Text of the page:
As Andrew Lloyd Webber celebrates his 70th birthday it seems fitting that, Whistle Down The Wind, one of his earlier popular musicals from the late 1990s, should get a very accomplished, amateur airing, by Long Eaton Operatic Society at May Hall Trent College 10th – 14th April 2018. The production is directed with particular passion, verve and fine attention to detail by Kathryn McAuley. The excellent choreography is by Laurie Trott.
Tom Watkins is musical director and the show includes a fifteen piece live orchestra whose admirable talents bring the best out of Andrew Lloyd Webber’s eclectic and moving score. The lyrics for the show are by Jim Steinman.
The ALW musical story of Whistle Down The Wind is set deep in bible belt Louisiana and it sees innocent and vulnerable young teenager Swallow mistaking an escaped convict hiding in the family barn for Jesus Christ newly returned to Earth bearing his blood soaked crucifixion wounds. The Man has wounds on his hands, his side and his feet and Swallow is 100% convinced this is her saviour and that he could perform miracles including bringing her recently dead mother back to the living. Eleanor Carty is Swallow and The Man is portrayed by Adam Daniels.
They make a totally believable pair from the opposite sides of the moral compass. Their joint acting and singing is magnetic throughout; Carty being the very representation of trusting angelic innocence and Daniels the personification of confused guilt and anger at once awed and repulsed by the notion of love and yet protective of his young protector. Their ‘Prayer/The Nature of The Beast’ is a powerful duet that totally moves and engages.
Many themes compose Whistle Down The Wind and many of them are aligned with religiosity and Louisiana lives in the late 1950s, strongly dictated by the words of the Bible taken literally and even in the extreme, serving no-one well. Guilt, blame and absolution, forgiveness, miracles and terror of the Devil in theory and incarnate loom large in this Baptist community.
There are promises kept and promises broken in this story and faith is tested including the temptations of the flesh. This last aspect is sung about brilliantly in ‘A Kiss Is A Terrible Thing To Waste’ by Swallow, The Man and Amos (Jack Draper). A real motorbike on stage is a symbol of not only thrills on the open road but escape from a limited stultifying life and a potent symbol of sexual excitement in a world of restrictive policing from parents and the authorities. ‘Tyre Tracks And Broken Hearts’ is powerfully sung by Jack Draper and Katie McDonald (Candy) and both are very convincing in their roles.
Long Eaton Operatic Society’s Whistle Down The Wind boasts a large cast and includes many more talented young children and teens than would ever have been part of any professional production. Too costly and too many chaperones to employ! Their joyful rendition of ‘When Children Rule The World’ makes the heart sing with compassion and hope. These are the present and future talents of Long Eaton Operatic Society and are well applauded for their professionally done appearances throughout. Of similar age are Swallow’s siblings Brat (Lilly Simons -Clark) and Poor Baby (Jude Yellop). They light up the stage with their characters’ distinct quirks, humour and personalities. Martin Mould delivers a superbly sung role as the Father, Boone.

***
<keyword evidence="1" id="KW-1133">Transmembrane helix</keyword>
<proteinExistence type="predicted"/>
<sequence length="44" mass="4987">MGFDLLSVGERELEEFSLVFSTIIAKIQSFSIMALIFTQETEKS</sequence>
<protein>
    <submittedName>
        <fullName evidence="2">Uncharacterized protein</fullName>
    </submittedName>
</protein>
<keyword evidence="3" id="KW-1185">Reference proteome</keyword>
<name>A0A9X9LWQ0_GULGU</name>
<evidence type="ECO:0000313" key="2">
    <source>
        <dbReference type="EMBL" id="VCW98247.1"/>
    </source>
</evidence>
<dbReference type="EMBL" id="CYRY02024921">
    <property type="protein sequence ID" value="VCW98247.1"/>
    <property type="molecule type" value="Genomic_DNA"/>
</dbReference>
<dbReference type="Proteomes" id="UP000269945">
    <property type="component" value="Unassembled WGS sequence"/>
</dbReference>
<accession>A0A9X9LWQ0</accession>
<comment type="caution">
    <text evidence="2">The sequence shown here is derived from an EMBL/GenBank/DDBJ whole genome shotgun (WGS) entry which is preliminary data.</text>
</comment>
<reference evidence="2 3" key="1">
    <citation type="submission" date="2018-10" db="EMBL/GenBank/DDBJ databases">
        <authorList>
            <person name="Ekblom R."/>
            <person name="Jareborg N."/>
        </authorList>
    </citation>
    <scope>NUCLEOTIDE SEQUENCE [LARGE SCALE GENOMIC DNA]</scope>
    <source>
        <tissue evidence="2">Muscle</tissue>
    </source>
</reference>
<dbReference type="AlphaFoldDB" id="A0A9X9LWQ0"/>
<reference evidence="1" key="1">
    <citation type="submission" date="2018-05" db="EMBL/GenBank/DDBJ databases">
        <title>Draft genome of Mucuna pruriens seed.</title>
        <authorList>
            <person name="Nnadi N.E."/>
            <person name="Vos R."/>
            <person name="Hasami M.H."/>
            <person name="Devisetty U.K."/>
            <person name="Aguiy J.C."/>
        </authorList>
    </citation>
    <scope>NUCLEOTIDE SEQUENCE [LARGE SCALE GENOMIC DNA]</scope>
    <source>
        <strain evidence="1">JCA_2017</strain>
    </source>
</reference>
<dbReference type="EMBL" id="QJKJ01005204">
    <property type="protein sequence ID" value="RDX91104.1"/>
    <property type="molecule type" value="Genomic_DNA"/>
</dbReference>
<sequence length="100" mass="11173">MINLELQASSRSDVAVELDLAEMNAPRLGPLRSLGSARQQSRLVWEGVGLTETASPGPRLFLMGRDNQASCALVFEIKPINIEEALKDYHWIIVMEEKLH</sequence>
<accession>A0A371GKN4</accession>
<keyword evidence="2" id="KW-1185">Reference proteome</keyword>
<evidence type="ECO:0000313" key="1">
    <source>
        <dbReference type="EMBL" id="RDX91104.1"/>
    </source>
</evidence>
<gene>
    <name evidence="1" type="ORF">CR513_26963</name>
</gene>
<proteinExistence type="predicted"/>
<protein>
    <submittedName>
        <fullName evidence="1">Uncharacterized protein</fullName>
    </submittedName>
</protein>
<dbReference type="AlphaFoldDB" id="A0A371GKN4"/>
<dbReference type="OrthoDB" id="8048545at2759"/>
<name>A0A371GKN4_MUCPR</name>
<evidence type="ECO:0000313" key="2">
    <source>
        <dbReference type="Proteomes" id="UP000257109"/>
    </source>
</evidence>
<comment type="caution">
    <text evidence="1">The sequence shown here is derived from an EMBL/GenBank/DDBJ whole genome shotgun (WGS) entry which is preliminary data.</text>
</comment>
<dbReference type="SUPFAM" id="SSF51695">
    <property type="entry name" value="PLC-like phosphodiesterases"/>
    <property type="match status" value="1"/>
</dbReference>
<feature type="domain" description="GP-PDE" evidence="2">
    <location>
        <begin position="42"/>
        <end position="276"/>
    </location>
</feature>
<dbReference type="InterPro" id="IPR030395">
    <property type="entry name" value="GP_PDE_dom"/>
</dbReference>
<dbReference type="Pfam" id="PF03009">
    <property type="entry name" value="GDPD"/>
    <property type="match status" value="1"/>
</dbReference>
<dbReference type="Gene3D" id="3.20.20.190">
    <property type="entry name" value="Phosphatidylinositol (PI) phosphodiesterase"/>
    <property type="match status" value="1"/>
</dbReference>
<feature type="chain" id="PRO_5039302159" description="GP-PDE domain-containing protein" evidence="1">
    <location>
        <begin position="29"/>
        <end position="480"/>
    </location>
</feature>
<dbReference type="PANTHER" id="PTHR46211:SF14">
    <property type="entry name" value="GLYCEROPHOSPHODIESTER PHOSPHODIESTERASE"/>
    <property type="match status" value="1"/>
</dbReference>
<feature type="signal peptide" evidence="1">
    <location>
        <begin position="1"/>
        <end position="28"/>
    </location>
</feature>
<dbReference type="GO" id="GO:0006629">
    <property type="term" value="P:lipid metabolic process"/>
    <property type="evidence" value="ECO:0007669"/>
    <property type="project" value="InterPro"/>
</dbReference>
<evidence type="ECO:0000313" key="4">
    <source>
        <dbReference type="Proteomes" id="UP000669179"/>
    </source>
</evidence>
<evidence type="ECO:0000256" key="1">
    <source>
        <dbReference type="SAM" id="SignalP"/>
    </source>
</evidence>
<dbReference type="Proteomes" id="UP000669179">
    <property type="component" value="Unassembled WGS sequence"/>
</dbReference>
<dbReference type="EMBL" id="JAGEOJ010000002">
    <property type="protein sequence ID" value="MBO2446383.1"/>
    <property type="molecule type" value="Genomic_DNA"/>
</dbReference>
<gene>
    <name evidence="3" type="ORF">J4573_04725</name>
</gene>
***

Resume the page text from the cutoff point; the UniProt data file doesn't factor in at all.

Older members of the LEOS ensemble show equal commitment especially with the rousing opening Baptist Minister and congregation number ‘The Vaults of Heaven’ and the end of act one song ‘No Matter What’. In this regard the opposing angles of the children and the adults works well to illustrate the differing adult/child interpretations of harnessing The Man for good or captivity. The company as a whole come across very strongly as a unit and representational of the Baptist community.
Coming to this production without prior knowledge of the story or the ALW musical version is interesting regarding the two stand out and well known songs ‘No Matter What’ and ‘Whistle Down The Wind’ that sat proud in the pop charts around 1996. In isolation they are nice enough tunes but when seen in context of this musical live their real meaning comes through better and thus they will always be beautifully associated with this production in this reviewer’s mind. They are both about care and ‘Whistle Down The Wind’ relates to fond family memories of Swallow’s dead mother.
It fascinates to know that the reference to Christmas bonfires in the show and lyrics comes from the early Cajun settlers in southern Louisiana who brought many traditions that still stand today. One of them is a special Christmas Eve celebration that includes bonfires lit along the levees of the Mississippi River north and west of New Orleans. Fire is also a symbol for destruction, warmth and purification and new beginnings – which ALW has cleverly woven into the musical fabric of his show.
Rarely in a review do the back stage folk get a mention so it is with pleasure that we mention the back stage team in their work re-creating the backdrops and buildings on the superb set that turns itself into an open road, a complex barn set, a train tunnel and local farm houses with interiors and exteriors. All the set changes are ultra slick and are a pleasant part of enjoying this excellent production.
From Bugs and Bones we enjoy some three live snakes on the stage and they even have their own special green room to relax in when not hissing about on stage. Yes you have read that right. LEOS are not proposing to do Lion King next year with real lions. Just so you know.
For an opportunity not to be missed we would highly recommend this brilliantly enacted and sung drama-musical. It isn’t done that much so take the opportunity now.
Reviewer: Phil Lowe
Photos credit. Martin Holtom.